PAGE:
Our paradox is that in order for us to create these actions; we need the space that contains the components that are best created from these exact actions. It’s the chicken or egg first dilemma. How do we rectify this? We must force the seeding of interaction and engagement— specifically by using peer leaders. I imagine the mechanics of this seeding process below:

  • Build a team of peer-leading evangelists to anchor the efforts. Often hidden in weeds are the true leaders of the community – the ones people really follow. Fight the urge to fall back on community icons from the status quo; instead identify key community segments (often underserved, ferret out the influencers and solicit their input. Find that one key member that will contribute in outsized proportions: and when you find them:
    • Create a web page announcing your collaborative intention (brand accordingly)
    • Breakdown target segments and research peer leader prospects
    • Recruit
    • Meet people where they are using their physical hubs (Front Porches)
  • Build your community’s Front Porch network:
    • Identify locally owned centers of current activity that can be transformed into civic hubs of engagement working from your peer leader efforts
    • Use a combination of direct sales (via evangelists), public relations and covert guerilla marketing
    • Leverage the owners, employees and patrons to build your effort’s member base and network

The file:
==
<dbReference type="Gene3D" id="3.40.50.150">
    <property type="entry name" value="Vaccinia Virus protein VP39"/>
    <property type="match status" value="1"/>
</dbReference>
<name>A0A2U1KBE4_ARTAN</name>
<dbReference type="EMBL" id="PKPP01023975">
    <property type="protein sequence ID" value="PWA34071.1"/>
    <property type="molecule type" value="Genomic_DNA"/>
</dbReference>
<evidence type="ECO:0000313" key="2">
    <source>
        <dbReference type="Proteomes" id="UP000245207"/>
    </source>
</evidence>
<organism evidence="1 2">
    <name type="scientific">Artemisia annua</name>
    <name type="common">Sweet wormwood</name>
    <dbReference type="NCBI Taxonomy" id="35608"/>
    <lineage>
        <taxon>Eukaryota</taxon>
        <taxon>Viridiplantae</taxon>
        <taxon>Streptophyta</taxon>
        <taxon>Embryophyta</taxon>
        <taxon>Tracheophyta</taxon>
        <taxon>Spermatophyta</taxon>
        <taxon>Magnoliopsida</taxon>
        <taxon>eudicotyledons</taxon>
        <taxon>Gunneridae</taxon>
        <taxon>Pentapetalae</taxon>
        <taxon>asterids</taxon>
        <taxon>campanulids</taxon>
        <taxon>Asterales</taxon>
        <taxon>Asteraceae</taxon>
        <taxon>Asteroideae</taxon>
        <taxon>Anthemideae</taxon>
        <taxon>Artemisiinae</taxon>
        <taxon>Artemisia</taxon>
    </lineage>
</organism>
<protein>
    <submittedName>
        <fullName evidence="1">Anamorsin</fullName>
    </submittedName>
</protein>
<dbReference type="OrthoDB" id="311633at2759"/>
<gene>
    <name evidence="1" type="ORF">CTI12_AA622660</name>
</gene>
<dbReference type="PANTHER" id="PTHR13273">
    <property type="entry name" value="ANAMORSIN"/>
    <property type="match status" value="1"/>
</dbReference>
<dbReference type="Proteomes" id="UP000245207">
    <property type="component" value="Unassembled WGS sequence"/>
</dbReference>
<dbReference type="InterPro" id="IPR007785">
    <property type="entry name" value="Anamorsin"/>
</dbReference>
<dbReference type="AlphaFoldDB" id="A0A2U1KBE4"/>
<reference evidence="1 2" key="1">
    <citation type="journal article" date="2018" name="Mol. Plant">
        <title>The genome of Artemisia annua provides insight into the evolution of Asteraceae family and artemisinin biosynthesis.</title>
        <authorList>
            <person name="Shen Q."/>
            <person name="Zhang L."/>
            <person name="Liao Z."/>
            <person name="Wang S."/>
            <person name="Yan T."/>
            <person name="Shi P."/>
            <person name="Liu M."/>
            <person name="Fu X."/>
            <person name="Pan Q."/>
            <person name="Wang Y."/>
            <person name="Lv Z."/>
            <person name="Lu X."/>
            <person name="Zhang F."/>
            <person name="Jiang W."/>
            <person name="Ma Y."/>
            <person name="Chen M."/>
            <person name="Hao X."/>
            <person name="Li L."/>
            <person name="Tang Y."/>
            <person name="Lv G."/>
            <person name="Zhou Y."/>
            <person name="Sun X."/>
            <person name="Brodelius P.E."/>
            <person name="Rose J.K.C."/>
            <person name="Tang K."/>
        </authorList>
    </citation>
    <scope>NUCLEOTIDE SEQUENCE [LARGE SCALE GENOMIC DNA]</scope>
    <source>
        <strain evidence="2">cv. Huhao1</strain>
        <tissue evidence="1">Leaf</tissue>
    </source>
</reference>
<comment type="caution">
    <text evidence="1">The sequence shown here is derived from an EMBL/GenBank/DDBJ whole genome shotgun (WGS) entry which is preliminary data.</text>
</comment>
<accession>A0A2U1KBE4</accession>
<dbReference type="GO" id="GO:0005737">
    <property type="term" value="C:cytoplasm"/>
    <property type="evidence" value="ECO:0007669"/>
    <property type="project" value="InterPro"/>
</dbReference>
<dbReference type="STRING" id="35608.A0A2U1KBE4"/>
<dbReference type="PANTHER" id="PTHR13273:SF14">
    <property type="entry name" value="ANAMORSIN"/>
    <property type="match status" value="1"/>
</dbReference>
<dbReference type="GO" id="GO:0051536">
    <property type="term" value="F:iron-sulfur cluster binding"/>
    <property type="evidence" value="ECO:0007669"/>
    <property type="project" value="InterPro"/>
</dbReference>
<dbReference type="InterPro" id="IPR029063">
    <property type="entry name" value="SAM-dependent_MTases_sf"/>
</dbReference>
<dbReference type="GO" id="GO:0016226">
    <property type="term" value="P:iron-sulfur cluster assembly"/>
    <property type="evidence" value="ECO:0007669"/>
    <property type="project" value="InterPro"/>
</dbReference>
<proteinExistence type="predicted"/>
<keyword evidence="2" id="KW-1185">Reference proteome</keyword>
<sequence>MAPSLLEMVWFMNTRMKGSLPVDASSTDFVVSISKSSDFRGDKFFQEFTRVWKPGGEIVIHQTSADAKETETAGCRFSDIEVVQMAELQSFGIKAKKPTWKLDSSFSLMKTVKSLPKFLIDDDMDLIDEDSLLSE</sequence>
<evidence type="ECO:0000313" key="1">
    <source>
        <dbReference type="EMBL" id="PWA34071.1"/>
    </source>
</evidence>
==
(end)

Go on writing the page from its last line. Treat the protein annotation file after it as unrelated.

• Build your community participant base via the efforts of your Front Porch network:
    • Provide member acquisition training and guidance to Front Porch management and employees
    • Reach out to and organize in local high schools and colleges seeding a cause-specific young generation movement (e.g. green and conservation actions)
    • Social media, public relations focusing on community specific causes
  • Template civic volunteer projects, specific to your community, designed to kick-start the emotional momentum for a new street-driven empathetic civic engagement attitude (Body Without Organs)
    • Use your Front Porch network as the physical presence and your evangelists to bring in a diverse offering of participants
    • Create a clearinghouse for ideas from all people in your community to be implemented now and later as appropriate
    • Engage with other communities adopting the Community 3.0 model by sharing your ideas and execution techniques
  • Construct/acquire a communication platform/vehicle that will maintain the emotional momentum and upkeep of the Smooth Space foundational components. The building process must be ongoing to combat outside influences fighting to undermine transition to a more evolved inclusive community (often from traditional sources of power – corporate, government, etc.):
    • Community-wide guerilla organization and participation
    • Content-driven Front Porch based communication
    • Civic-focused content and messaging
    • Database-driven customization and personalization

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Call to Action

Putting the above tasks in play may seem like a lot – but it doesn’t have to be. Just take each one at a time. Building your initial team of diverse peer leaders is step one. This is recruiting function is not unlike that a headhunter would use. I did this for fifteen years. The process isn’t magical: it’s methodical. Patience is not just a plus … it’s mandatory. So strap in for the long haul; but it will be well worth your effort.